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Original article

Positive and negative drug selection pressures on the N348I connection domain mutation: new insights from in vivo data

Huw Price, David Asboe, Anton Pozniak, Brian Gazzard, Esther Fearnhill, Deenan Pillay, David Dunn, UK Collaborative Group on HIV Drug Resistance

Corresponding author name: David Dunn
Corresponding author e-mail: david.dunn@ctu.mrc.ac.uk

Citation: Antiviral Therapy 2010; 15:203-211
doi: 10.3851/IMP1511

Date accepted: 08 October 2009
Date published online: 01 April 2010


Background: There is conflicting evidence on specific reverse transcriptase inhibitors to which the N348I mutation in the connection domain of HIV type-1 reverse transcriptase confers resistance. Here, we examined associations between the emergence of N348I and antiretroviral history in a large clinical database.

Methods: We analysed 5,353 resistance tests (that were sequenced beyond codon 348) among 2,266 antiretroviral-experienced patients. Associations between N348I and individual antiretroviral drug exposure were estimated using a matched case-control approach. Cases were defined as the first resistance test where N348I was detected; for each case, the 10 closest (in calendar time) N348N tests were selected as controls. Odds ratios (ORs) adjusted for effects of all other drugs were estimated by conditional logistic regression.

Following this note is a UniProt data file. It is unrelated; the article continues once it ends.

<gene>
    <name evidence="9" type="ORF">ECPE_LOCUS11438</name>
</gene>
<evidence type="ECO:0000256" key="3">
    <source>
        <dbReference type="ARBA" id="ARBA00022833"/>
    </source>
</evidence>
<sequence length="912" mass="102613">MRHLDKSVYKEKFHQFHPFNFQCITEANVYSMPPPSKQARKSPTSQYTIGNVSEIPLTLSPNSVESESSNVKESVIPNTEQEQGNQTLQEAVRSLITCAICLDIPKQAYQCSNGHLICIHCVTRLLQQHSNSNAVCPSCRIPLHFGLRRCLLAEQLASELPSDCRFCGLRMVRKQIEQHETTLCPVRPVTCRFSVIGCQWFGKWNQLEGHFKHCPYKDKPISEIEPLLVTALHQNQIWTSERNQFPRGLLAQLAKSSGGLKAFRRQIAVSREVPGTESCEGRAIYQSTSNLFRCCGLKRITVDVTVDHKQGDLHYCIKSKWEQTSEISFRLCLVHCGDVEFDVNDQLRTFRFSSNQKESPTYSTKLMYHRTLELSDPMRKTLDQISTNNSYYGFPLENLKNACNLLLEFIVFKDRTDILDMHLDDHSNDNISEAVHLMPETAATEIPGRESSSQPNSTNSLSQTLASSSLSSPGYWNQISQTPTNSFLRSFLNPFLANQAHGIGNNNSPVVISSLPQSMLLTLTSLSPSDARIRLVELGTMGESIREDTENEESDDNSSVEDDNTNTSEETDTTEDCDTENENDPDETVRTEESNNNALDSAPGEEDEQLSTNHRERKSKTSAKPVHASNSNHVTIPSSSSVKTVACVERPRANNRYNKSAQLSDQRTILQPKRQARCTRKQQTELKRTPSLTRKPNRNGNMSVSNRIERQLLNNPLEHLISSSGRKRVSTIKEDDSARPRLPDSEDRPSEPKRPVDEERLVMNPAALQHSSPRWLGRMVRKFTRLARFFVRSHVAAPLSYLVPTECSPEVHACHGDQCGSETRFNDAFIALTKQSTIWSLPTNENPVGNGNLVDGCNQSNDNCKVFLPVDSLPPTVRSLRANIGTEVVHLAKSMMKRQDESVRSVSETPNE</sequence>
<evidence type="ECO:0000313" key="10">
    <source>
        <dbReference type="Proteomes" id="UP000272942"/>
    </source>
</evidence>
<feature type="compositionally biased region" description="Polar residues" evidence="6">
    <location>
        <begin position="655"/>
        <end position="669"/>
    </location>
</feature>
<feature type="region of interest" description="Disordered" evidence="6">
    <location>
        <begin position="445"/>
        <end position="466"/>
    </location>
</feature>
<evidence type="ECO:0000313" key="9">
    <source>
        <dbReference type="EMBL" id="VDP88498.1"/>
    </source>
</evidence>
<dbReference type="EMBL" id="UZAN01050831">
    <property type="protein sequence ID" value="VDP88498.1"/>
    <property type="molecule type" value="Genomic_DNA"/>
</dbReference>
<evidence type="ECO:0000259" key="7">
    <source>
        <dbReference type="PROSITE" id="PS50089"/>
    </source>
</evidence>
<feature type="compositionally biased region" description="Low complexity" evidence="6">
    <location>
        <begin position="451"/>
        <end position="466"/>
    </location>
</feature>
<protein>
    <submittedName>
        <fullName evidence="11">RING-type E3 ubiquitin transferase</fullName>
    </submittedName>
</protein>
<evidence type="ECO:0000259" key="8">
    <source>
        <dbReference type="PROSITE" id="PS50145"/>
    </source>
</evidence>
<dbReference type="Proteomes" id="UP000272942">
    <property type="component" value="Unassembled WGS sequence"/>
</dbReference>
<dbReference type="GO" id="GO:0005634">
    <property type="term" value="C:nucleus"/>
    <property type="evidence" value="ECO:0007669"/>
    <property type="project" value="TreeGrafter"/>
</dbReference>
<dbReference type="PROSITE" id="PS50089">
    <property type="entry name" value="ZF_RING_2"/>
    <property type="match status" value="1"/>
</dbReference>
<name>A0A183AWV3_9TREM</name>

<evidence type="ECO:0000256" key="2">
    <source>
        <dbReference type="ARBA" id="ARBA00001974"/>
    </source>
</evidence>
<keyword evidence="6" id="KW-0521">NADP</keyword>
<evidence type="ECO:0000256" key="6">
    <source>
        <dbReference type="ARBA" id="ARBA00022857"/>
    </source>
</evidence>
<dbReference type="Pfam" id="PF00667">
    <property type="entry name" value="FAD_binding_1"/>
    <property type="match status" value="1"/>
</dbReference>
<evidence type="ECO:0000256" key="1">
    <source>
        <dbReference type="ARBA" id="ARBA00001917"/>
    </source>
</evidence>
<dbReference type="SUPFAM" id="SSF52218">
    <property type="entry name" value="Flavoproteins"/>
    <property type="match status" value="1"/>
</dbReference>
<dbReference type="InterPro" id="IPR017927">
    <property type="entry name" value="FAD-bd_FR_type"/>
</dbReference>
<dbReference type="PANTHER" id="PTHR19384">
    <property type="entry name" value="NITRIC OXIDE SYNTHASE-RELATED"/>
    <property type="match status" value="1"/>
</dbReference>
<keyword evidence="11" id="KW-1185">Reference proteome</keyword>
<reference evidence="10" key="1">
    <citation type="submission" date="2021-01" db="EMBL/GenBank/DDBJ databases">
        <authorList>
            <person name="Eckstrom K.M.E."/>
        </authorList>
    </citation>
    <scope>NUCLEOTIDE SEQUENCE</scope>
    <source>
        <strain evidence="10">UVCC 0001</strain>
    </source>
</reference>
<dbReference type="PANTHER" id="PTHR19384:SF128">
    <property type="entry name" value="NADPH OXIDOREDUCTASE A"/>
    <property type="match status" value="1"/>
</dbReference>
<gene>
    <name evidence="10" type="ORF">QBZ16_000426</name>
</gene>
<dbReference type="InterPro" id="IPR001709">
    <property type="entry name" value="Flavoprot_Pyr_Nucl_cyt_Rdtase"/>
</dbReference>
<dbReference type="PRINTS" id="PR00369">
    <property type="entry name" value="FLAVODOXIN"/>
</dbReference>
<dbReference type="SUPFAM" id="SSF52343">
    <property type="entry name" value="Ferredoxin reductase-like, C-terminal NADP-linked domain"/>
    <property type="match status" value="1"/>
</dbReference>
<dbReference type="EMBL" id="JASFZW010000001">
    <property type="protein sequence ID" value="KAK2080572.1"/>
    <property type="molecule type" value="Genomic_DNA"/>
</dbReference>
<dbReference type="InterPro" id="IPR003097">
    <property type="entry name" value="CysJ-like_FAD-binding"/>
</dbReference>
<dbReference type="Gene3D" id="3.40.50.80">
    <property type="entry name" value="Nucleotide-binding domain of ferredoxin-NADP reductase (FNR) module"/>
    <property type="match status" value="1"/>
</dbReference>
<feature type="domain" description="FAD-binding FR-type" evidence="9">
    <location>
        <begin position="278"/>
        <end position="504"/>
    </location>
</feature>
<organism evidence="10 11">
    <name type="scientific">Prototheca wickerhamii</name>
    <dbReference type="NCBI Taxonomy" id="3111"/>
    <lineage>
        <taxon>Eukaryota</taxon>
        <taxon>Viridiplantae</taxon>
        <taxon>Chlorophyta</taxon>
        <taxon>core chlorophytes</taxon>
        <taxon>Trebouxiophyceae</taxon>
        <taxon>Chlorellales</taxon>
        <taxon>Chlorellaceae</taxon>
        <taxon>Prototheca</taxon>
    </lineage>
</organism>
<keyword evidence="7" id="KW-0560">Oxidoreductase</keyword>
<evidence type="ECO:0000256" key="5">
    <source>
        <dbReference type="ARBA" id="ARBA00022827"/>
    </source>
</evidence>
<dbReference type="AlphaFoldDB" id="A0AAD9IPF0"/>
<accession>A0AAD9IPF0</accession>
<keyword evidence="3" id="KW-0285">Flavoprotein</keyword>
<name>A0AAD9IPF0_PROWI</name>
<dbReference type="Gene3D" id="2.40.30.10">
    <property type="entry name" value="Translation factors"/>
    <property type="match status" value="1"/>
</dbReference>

Results: N348I was detected in 198 (8.7%) cases. Drugs that were statistically significantly positively associated with N348I were efavirenz (OR 1.55, 95% confidence interval [CI] 1.08–2.23; P=0.017) and nevirapine (OR 2.06, 95% CI 1.49–2.85; P<0.001). Tenofovir disoproxil fumarate (TDF) was significantly negatively associated (OR 0.27, 95% CI 0.15–0.48; P<0.001) with N348I. Similar findings were observed when the analysis was repeated to include only those tests within 2 years of the resistance test. Effects for zidovudine and stavudine were evident only in an additional analysis, which considered exposure to both drugs jointly within 2 years prior to the resistance test: exposure to zidovudine alone (OR 4.61, 95% CI 1.83–11.61; P<0.001) and exposure to stavudine alone (OR 3.39, 95% CI 1.32–8.71; P=0.011).

Conclusions: This is the first clinical evidence to suggest that efavirenz might select for N348I in addition to nevirapine, that stavudine might select for N348I in addition to zidovudine and that TDF might protect against the mutation.


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